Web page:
Clark, There is no hearsay, so stop trolling. I have provided sufficient information. If you want to see it in black and white, buy the McCann book. Scans are not possible for microfiche records at the BL: I asked and was told that I would have to get it transferred to the rare book section for electronic processing. You want to do that, then you can foot the bill. If you are too parsimonious to do that, then look elsewhere. I have contacted the author to ask him: he has provided an answer. If you also want to hear it directly from him, I suggest you contact him directly. If not, then you will have to [[WP:AGF]]. If that is beyond you, then go to the reliable sources people and ask them to make a decision on the matter. I care not what you want to believe or not believe, your pointless trolling on this matter has gone far and beyond any normal or natural behaviour. – [[User:SchroCat|SchroCat]] ([[User talk:SchroCat|talk]]) 09:03, 29 April 2013 (UTC)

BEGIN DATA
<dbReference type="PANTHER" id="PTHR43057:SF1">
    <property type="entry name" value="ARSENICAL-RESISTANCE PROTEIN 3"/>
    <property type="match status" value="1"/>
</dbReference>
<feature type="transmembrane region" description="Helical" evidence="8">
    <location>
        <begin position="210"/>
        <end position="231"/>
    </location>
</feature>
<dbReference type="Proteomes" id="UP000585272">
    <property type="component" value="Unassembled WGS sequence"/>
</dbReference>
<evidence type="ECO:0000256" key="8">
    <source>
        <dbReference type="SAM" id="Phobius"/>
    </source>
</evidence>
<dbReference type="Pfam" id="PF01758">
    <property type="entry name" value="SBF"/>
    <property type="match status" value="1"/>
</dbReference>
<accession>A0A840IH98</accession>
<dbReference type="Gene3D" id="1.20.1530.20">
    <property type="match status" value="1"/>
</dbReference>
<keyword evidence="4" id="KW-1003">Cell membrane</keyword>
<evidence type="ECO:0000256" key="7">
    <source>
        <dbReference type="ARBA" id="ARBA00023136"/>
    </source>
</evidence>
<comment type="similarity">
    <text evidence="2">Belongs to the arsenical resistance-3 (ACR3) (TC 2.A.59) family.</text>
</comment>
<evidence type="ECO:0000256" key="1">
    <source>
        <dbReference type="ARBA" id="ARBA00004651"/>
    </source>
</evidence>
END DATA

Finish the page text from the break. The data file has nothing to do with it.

I then contacted Graham McCann, the author of the book from which the information came and asked about the connection between Just William and Le Mez. He confirmed to me that “the information came from the BBC’s written archive records and Le Mesurier’s personal files.”

Consequently I am more than happy that what we have in this article is an accurate reflection of what is available in the reliable sources, and that those sources have provided archival information from unimpeachable sources.